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"Give us, O give us the man who sings at his work; be his occupation what it may, he is equal to any of those who follow the same pursuit in silent sullenness. He will do more in the same time-he will do it better-he will persevere longer. One is scarcely sensible of fatigue whilst he marches to music. The very stars are said to make harmony as they revolve in their spheres. Wondrous is the strength of cheerfulness, altogether past calculation its powers of endurance, Efforts to be permanently useful must be uniformly joyous—a spirit all sunshine -graceful from every gladness-beautiful because bright.'—THOMAS CARLYLE.
Whatever we do, we should keep the cheerfulness of our spirits, and never let them sink below an inclination at least to be well pleased. The way to this, is to keep our bodies in exercise, our minds at ease. That insipid state wherein neither are in vigour, is not to be accounted any part of our portion of being. When we are in the satisfaction of some innocent pleasure, or pursuit of some laudable design, we are in the possession of life, of human life. Fortune will give us disappointments enough, without our adding to the unhappy side of our account by our spleen or ill-humour.'—Sir R. STEELÉ, Spectator, No. 143.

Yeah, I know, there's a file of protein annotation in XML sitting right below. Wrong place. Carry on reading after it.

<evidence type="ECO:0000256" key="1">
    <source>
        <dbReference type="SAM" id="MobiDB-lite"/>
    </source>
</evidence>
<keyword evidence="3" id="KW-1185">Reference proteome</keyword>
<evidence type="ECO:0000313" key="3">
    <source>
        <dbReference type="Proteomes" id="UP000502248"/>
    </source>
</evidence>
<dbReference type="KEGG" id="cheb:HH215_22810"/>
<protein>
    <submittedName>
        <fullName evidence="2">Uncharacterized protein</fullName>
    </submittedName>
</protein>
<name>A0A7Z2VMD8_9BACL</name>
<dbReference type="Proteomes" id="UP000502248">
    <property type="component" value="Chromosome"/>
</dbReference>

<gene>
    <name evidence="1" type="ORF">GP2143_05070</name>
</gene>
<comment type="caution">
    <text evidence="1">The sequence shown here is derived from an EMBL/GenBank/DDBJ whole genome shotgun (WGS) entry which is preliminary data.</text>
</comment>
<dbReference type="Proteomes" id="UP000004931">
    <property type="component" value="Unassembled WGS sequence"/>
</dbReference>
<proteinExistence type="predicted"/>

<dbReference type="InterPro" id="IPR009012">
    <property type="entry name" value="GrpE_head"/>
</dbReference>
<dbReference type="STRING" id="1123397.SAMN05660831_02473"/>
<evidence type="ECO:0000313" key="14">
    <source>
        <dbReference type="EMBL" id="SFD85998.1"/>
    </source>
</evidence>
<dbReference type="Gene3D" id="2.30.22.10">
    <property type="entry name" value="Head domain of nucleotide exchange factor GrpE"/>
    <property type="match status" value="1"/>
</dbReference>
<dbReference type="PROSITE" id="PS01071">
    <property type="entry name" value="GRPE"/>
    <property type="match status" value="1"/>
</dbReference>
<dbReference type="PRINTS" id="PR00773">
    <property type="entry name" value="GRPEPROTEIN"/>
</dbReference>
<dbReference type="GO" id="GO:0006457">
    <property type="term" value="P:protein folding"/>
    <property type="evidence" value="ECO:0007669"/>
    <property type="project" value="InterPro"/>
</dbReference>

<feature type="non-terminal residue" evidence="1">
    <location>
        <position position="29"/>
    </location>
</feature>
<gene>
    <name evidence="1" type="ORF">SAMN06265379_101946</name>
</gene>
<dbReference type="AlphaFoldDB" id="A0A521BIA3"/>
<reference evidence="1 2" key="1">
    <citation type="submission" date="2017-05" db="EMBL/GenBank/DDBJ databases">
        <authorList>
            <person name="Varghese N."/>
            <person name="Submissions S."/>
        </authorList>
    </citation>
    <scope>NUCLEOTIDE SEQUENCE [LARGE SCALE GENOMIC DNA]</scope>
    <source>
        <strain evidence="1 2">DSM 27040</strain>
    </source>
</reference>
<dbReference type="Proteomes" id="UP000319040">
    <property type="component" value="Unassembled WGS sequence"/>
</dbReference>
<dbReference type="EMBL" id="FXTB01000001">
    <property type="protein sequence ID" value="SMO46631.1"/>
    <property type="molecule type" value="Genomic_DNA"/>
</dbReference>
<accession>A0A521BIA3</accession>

.There is no Christian duty that is not to be seasoned and set off with cheerish. ness,-which in a thousand outward and intermitting crosses may yet be done well, as in this vale of tears.'-JOHN MILTON.
A CHEERY PHILOSOPHER
BY THE REV. FREDERICK ARNOLD, B.A.
LATE OF CHRIST CHURCH, OXFORD
AUTHOR OF 'OUR BISHOPS AND DEANS
"THE PHILOSOPHER IN SLIPPERS'
St. Dunstan's House
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